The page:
Your First Bug Out Bag

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When things go sideways, you won’t have time to grab all of the necessary survival gear and supplies – enter the Bug Out Bag. Unlike your EDC, the focus here is survival. Most BOB’s are designed to support 72 hour survival in the event of sudden evacuation, though many survivalists plan and equip their bags to last quite a bit longer.

The term ‘bug out’ is was first popularized during the Korean War and refers to instruction given to troops directed to ‘bug out’ when their position was no longer favorable and overrun by hostile forces was imminent. A BOB, also referred to as a 72 Hour Bag, Get Out of Dodge Bag (GOOD Bag), EVAC Bag, Battle Box, and I’m Never Coming Home Bag (INCH Bag), supports your quick exit strategy. As such, there are some considerations to take into mind when planning out the contents of your bag.

Organization is key. Not only should you be able to navigate your bag quickly and efficiently, organization will allow you to get the maximum space out of your bag. Practice is another must – it doesn’t matter how great your equipment is or how well it’s packed away if you don’t know how to use it or fit everything back into your pack. Doing a few test runs with your equipment periodically will not only ensure that everything still works properly, it will keep your skills and memory of the bag layout sharp.

When your survival is on the line, the last thing you want to do is take what you pack in your BOB lightly. Many people spend months and even years tweaking the content of their BOB, but as a general rule these items are the bare minimum that you should equip your pack with.

Hydration is life. We all know that you can survive much longer without food that you can without water so hydration should always be first on your list. Carry at least 1 liter of water per day. Because most BOB kits are designed to last for at least 72 hours, you should carry at least 3 litres of drinking water. You can carry a metal water bottle, water bladder, or other collapsible water bottle. A portable water filter and water purification tablets are also great additions to your you BOB.

Food and Food Prep
Again, the key here is to pack with 72 hours of survival in mind. When choosing food items, non-perishable items are highly recommended. Don’t go crazy with dehydrated foods that require water because you can never be sure how scare water may be. Always err on the side of caution. Some surefire winners are MREs, dehydrated camping meals, and protein/energy bars.

Just as important is equipment to cook your food. Consider packing out a metal pot to boil water, a spork, a metal up, and even a metal pan or plate. In addition to basic matches and equipment to start a fire, you may want to pack a lightweight camping stove with a few fuel canisters.

First Aid
You don’t have to build a first aid kit from scratch, but if you do opt for a premade kit ensure that you have the basics, to include: Butterfly bandages, standard band-aids, medical tape, tourniquet, super glue, antiseptic cream, pain relievers, and antihistamines are all good examples of what to carry in a basic first aid kit.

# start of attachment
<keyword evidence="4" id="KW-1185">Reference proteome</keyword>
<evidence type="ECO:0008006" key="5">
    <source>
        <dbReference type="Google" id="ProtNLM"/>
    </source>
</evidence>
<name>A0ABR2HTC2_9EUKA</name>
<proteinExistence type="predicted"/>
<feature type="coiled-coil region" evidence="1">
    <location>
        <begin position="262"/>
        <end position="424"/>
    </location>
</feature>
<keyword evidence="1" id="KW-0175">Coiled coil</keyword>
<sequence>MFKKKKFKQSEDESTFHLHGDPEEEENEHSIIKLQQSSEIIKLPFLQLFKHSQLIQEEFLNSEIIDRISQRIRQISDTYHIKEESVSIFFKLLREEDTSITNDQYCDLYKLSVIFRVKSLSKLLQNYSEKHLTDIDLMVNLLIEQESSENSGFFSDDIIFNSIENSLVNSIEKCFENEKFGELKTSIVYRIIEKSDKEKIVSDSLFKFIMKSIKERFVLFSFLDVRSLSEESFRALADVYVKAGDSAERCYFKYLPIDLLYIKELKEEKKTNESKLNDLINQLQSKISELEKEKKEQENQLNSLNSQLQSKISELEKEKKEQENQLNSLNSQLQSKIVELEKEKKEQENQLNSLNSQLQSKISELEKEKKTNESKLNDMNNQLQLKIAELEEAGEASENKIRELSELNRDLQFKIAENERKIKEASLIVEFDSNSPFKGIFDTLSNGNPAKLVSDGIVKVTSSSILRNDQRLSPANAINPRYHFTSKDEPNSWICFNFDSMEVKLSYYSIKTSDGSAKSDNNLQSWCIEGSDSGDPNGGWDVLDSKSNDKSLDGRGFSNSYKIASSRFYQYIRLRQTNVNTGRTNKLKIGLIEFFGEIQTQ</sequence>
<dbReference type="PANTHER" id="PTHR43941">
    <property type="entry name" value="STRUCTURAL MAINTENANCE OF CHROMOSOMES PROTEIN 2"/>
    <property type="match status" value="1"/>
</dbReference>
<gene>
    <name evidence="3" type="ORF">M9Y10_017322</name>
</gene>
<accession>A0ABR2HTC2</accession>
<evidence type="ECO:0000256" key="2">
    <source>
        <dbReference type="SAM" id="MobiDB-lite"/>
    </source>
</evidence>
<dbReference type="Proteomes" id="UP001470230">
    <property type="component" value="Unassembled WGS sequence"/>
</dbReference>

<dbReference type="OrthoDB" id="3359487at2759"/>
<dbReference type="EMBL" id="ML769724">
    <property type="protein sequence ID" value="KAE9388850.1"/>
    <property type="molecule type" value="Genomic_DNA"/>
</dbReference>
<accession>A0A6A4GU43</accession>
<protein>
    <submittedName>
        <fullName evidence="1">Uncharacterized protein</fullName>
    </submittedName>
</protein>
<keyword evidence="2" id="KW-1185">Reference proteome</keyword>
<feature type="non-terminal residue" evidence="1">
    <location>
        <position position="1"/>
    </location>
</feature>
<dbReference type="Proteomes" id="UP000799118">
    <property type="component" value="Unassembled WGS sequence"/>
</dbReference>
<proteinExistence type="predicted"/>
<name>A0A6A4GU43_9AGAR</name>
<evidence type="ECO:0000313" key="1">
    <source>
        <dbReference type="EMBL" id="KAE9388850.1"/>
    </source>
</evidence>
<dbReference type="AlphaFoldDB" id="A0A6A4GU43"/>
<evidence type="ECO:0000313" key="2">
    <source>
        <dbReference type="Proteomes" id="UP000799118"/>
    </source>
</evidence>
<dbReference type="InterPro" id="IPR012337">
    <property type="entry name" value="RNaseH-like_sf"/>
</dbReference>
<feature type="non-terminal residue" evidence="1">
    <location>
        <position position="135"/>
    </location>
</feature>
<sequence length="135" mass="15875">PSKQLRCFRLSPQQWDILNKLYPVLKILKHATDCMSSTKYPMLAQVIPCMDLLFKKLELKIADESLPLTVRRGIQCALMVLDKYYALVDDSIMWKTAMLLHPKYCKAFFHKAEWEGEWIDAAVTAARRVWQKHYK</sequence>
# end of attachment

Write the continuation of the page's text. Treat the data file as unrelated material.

Protection from the elements is one of the most necessary things to set up once you’ve established a base. In order to survive, you need to be able to stay warm and dry. Supplies to create a shelter in your pack should include a tent or tarp that you can use as a tent, a ground tarp or sleeping pad to stay dry and add at least a small level of comfort, and a bedroll or lightweight waterproof sleeping bag.

Again, the importance here is to stay warm and dry. Include a change of clothes in your BOB because the last thing you want to be is wet when you’re out in the elements. Include a warm jacket, long underwear, a hat, extra socks, tactical gloves, body warmers, and boots at bare minimum. Remember to only carry as much additional clothing as you need for survival.

Though items such as fire starters and communication equipment are a given, their importance shouldn’t be underestimated. Comms will be invaluable to get information of weather and other potential threats as well as communicate with others. A hand cranked radio is your best bet to stay connected to the world. Other important communication equipment includes a survival whistle, simple pencil and paper, and a fully charged cell phone.

Ultimately what you choose to keep in your BOB is up to you, and this should be regarded as a good starting point. Other items to consider are tools, weapons, surveillance equipment, and navigation equipment. Many people tweak their bags throughout the years to find the perfect setup for them. Having your BOB set up is a great peace of mind for anyone that worries about having to quickly respond to an emergency.

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